Two Different Colored Eyes: Fact or Mystery?
As unbelievable as it sounds, it is scientifically possible to have two different colored eyes. Science has a name for this condition, “Heterochromia”.
Heterochromia is a rare occurrence that affects a minuscule percentage of the human population. Though the exact indication in humans is still a gray area, scientists believe it occurs in about 6 in every 1000 individuals. A very minimal ratio by all ramifications!
The Two Types of Heterochromia
- Complete Heterochromia
Complete Heterochromia occurs when each eye has a different color. One eye may be colored brown and the other blue.
- Partial Heterochromia
Partial Heterochromia as the name implies occurs when only a portion of the iris has a different pigment from the rest of the eyes.
What Causes Heterochromia?
Heterochromia has genetic and acquired roots. It can also stem from medical conditions or injury.
- Genetically-influenced Heterochromia
Genetically-related Heterochromia is hereditary and can be passed down from parents to offspring or from descendants to successors. It is primarily caused by a genetic mutation that impacts melanin production in the iris. Melanin is a pigment that gives the eyes its characteristic color.
Melanin production varies from individual to individual, and this is why there are several eye colors affiliated with the human race. If your heterochromia is genetically influenced, it means you may have one eye that produces more melanin than the other, hence the contrast.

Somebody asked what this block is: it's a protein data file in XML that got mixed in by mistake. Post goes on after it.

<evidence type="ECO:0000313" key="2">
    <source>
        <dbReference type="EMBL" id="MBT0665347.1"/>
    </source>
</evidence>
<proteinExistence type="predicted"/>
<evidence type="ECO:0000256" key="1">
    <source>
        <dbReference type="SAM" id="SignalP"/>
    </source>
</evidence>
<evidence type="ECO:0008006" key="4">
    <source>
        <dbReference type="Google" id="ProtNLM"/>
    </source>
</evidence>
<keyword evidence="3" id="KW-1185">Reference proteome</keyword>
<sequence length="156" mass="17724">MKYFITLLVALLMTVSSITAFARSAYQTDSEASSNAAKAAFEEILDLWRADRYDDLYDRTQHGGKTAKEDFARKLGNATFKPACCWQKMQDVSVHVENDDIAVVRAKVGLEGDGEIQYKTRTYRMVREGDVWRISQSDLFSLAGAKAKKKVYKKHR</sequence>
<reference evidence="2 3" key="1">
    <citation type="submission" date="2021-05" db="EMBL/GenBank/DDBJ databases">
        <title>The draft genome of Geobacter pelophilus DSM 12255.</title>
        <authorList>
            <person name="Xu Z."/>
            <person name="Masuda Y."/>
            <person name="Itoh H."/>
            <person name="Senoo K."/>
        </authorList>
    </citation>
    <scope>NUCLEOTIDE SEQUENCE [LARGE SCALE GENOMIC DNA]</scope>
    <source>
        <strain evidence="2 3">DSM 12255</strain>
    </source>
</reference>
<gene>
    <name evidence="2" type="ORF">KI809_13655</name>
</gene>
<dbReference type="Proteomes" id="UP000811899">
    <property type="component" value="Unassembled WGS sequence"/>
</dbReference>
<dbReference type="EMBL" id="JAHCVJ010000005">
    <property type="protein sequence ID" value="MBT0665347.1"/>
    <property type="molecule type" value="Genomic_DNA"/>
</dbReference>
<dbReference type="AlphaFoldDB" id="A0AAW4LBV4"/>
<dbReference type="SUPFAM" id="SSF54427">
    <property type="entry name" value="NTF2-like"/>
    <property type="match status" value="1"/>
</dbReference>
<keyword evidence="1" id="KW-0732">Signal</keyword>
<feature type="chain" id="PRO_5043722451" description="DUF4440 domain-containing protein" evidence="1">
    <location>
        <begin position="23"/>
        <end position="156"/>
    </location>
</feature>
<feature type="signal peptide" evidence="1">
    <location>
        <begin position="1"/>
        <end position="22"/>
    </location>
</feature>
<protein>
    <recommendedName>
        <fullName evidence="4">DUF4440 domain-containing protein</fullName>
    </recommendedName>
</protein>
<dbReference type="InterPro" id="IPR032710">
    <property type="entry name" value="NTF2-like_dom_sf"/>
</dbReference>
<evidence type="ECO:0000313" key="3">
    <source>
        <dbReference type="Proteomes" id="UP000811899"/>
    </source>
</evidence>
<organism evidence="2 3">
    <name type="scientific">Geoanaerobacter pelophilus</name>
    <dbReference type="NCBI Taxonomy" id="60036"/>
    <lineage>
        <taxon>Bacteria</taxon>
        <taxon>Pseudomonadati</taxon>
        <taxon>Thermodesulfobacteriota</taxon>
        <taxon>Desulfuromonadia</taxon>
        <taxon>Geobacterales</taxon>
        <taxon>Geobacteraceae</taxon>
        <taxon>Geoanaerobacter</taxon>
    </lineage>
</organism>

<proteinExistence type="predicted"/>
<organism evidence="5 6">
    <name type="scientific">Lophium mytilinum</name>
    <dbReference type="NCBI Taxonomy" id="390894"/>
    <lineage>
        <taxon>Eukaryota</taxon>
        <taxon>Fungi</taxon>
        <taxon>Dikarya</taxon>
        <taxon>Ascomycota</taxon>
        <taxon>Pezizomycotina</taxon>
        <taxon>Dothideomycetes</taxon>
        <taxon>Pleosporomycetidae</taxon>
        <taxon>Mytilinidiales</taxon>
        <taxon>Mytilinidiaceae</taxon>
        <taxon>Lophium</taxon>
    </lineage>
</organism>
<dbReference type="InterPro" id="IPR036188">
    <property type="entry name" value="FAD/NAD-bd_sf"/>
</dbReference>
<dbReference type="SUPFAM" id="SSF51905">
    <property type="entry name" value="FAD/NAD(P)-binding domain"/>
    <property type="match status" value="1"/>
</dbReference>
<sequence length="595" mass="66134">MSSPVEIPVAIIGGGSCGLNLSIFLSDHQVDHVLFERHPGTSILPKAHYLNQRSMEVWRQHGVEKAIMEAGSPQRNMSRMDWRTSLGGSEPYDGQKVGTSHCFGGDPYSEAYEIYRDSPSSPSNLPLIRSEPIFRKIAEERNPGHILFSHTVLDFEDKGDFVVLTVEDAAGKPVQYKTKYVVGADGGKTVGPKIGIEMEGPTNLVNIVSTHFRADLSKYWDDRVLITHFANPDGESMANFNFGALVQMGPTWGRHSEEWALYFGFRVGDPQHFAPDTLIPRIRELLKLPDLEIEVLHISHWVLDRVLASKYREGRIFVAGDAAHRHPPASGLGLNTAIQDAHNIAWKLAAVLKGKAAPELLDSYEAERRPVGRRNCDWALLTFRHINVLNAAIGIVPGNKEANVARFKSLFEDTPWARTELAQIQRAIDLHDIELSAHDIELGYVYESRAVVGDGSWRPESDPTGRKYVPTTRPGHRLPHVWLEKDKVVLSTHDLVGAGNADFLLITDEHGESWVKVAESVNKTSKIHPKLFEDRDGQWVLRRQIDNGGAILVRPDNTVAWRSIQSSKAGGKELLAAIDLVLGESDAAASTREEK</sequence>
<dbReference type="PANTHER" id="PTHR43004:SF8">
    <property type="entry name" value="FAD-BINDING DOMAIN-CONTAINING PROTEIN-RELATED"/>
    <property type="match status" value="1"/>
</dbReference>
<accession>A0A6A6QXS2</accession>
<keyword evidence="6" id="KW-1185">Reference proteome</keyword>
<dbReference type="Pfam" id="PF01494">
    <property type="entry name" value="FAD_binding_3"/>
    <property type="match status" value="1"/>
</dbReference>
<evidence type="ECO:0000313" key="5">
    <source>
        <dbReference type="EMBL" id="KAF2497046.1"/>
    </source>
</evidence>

- Acquired Heterochromia
As the name suggests, acquired heterochromia stems from several factors including disease, injury, and specific medications. Trauma to the eye can inhibit melanin production in the damaged iris, which may modify the eye color of the affected eye. Medical conditions like Horner’s syndrome and Waardenburg syndrome can also lead to heterochromia.
- Medication and Disease Associated Heterochromia
Certain medications like those used to treat eye conditions (such as glaucoma) can also disrupt melanin production in the iris, leading to complete or partial heterochromia.
Heterochromia can also signal the presence of an underlying medical condition. Sturge-Weber syndrome and Waardenburg syndrome are two examples of medical conditions that are characterized by heterochromia, hearing loss, and skin color changes amongst other symptoms. Thus, it is crucial to schedule routine eye checkups if you have heterochromia.
It is even more important to have checkups if your condition isn’t linked to genetics. With comprehensive medical examinations, you can rule out or detect an underlying medical condition and get treated before it becomes exacerbated.
What if you Fancy Two Colored Eyes?
Having two different colored eyes is sometimes appealing and impressive. Word on the street is, mismatched eye color may be the next biggest trend. However, few of us are genetically blessed to have this attractive trait, considering the sparse occurrence. And deliberately inducing injury or trauma to impair melanin production is out of the question. In fact, it is ill-advised.
However, you can have your cake and eat it with Kilala colored eye contacts. Our colored contact lenses are engineered with state-of-the-art technology and are safe and effective for use. You can get your wish at Kilala in the blink of an eye!